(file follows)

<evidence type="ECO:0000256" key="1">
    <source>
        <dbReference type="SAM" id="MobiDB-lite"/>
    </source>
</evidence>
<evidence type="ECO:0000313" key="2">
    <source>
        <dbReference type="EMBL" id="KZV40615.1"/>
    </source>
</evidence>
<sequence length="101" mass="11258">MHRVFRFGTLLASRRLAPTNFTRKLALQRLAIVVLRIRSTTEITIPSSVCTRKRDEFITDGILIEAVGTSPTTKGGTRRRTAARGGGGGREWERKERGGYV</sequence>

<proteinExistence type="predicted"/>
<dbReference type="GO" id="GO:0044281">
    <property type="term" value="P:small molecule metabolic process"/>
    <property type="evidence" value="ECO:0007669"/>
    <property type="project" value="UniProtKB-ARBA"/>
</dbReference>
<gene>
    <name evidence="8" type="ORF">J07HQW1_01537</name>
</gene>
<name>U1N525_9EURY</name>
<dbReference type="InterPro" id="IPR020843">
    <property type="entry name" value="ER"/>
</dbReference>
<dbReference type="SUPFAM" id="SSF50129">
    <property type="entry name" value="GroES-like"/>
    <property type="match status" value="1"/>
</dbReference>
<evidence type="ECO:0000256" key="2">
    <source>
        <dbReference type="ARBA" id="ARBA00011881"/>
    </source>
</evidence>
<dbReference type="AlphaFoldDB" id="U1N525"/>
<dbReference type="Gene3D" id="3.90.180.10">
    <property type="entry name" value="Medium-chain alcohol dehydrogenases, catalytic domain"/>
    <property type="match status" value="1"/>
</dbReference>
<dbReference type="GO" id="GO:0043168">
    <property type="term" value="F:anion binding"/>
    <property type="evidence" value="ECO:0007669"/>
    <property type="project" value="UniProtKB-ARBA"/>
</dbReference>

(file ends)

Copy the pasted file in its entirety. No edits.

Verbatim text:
<evidence type="ECO:0000256" key="1">
    <source>
        <dbReference type="SAM" id="MobiDB-lite"/>
    </source>
</evidence>
<evidence type="ECO:0000313" key="2">
    <source>
        <dbReference type="EMBL" id="KZV40615.1"/>
    </source>
</evidence>
<sequence length="101" mass="11258">MHRVFRFGTLLASRRLAPTNFTRKLALQRLAIVVLRIRSTTEITIPSSVCTRKRDEFITDGILIEAVGTSPTTKGGTRRRTAARGGGGGREWERKERGGYV</sequence>

<proteinExistence type="predicted"/>
<dbReference type="GO" id="GO:0044281">
    <property type="term" value="P:small molecule metabolic process"/>
    <property type="evidence" value="ECO:0007669"/>
    <property type="project" value="UniProtKB-ARBA"/>
</dbReference>
<gene>
    <name evidence="8" type="ORF">J07HQW1_01537</name>
</gene>
<name>U1N525_9EURY</name>
<dbReference type="InterPro" id="IPR020843">
    <property type="entry name" value="ER"/>
</dbReference>
<dbReference type="SUPFAM" id="SSF50129">
    <property type="entry name" value="GroES-like"/>
    <property type="match status" value="1"/>
</dbReference>
<evidence type="ECO:0000256" key="2">
    <source>
        <dbReference type="ARBA" id="ARBA00011881"/>
    </source>
</evidence>
<dbReference type="AlphaFoldDB" id="U1N525"/>
<dbReference type="Gene3D" id="3.90.180.10">
    <property type="entry name" value="Medium-chain alcohol dehydrogenases, catalytic domain"/>
    <property type="match status" value="1"/>
</dbReference>
<dbReference type="GO" id="GO:0043168">
    <property type="term" value="F:anion binding"/>
    <property type="evidence" value="ECO:0007669"/>
    <property type="project" value="UniProtKB-ARBA"/>
</dbReference>